One of the ways that Tucker attempted to sell Yan to the public was that because she is Chinese herself, she cannot be racist against Chinese people and therefore isn’t wrong about accusing the Chinese Communist Party and Chinese scientists of creating the virus because she is racist. You see how that tail gets eaten by itself? The idea that Yan and this research team found special evidence in the genome of SARS-CoV-2 is interesting since the genome has been publicly available to any scientist with access to a computer and the internet for months.

Carlson’s “interview,” forgot to mention that Dr. Yan’s not-peer-reviewed “report” was published “by two nonprofit organizations, the Rule of Law Society and the Rule of Law Foundation,” both connected to former Trump adviser and generally terrible person Steve Bannon. Forbes reports that “the four authors of the paper, Li-Meng Yan, Shu Kang, and Jie Guan, and Shanchang Hu, all have the Rule of Law Society and Rule of Law Foundation as their affiliation.” The University of Hong Kong has distanced themselves from Yan, and have contradicted her personal narrative, saying “Dr. Yan never conducted any research on human-to-human transmission of the novel coronavirus at HKU during December 2019 and January 2020, her central assertion of the said interview.”

Now, any good conspiracy theorist will tell you that you cannot trust China or the University of Hong Kong, and they would have the power and the motive to smear a scientist who was accusing them of unleashing a global pandemic. But strangely, for all of the purported “evidence,” the researchers forgot to submit their explosive findings to a legitimate scientific journal. I mean, if they had that evidence, they would win Nobels and Yan would be exonerated pretty quickly.

But this is a trumped-up conspiracy theory to distract the public from the Trump administration’s homicidal neglect of our country’s national and public health security. The hope is that in promoting China as the evil concoctors of this virus as some kind of biological weapon, Americans will make the leap to believe that there was little Trump could have done to be prepared for it. Don’t try to explain it to me.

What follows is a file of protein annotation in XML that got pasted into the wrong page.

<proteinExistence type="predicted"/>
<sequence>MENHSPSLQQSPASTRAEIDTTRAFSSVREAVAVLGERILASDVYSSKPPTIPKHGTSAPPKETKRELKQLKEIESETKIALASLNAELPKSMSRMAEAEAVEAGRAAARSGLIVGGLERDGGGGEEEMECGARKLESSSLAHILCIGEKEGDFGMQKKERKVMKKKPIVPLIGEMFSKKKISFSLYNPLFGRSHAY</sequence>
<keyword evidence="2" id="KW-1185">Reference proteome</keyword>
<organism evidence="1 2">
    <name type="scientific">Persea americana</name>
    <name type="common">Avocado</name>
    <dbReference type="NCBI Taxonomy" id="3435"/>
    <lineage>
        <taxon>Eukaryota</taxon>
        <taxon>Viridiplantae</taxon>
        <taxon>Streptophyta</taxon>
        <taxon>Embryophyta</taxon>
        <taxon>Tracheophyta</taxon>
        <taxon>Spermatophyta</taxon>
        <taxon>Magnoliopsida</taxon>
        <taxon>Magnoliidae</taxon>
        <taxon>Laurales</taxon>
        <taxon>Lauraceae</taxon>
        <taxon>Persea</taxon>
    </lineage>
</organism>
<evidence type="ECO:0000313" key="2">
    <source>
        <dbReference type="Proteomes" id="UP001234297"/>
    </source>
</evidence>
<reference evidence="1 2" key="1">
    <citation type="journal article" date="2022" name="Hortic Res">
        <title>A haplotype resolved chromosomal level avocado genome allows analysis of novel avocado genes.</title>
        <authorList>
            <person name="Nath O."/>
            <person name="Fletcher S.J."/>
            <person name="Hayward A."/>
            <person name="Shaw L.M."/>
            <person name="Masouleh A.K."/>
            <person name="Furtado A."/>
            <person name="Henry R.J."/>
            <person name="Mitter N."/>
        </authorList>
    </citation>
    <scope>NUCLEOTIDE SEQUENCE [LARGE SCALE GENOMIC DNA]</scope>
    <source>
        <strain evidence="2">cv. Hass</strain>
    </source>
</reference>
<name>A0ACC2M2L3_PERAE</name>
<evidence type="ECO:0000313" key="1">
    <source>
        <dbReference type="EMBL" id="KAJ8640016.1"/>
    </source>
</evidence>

Online, people chronicled how the Bannon right-wing machine promoted this calorie-free theory instantly, pushing it into the general consciousness, or more specifically, into the right wing’s general consciousness. Everything from the New York Post pushing the conspiracy theory based on the Carlson evidence-free interview, to Yan’s heavily edited Wikipedia page, reengineered to seem more serious and rigorous than it was previously.

Tucker has since decided to go full-on in on Wuhan-created virus conspiracy theory, adding a new low to the Tucker Carlson experience. Tucker is now promoting his show by saying that Facebook, and any and every scientist that disagrees with the conspiracy theory is a part of the conspiracy theory. So while he and his surrogates will not and cannot provide actual evidence for their many outrageous claims, if you point that out … you are a part of the conspiracy.

It’s not a new angle. In fact, this has been the right wing’s entire propaganda gimmick for the last four decades. Say you are strong on National Security and supportive of the troops, while cutting back on social services and military health services that directly impact them and us. Promote that conservatives are fiscally responsible, while blowing out the deficit every time they are in a position of power. It has been effective as the majority of Americans believe that social media companies are censoring people, and most of the people screaming about being censored are right-wing websites with enormous amounts of traffic, or conspiracy-theorist hucksters. Sadly, our country’s inability to think critically is an enormous problem.

The work that needs to be done is hard work. The answers are not implemented easily. You don’t get to just post blame on something and then fold your arms and say it shouldn’t be this way. It is this way and solving the issues take work.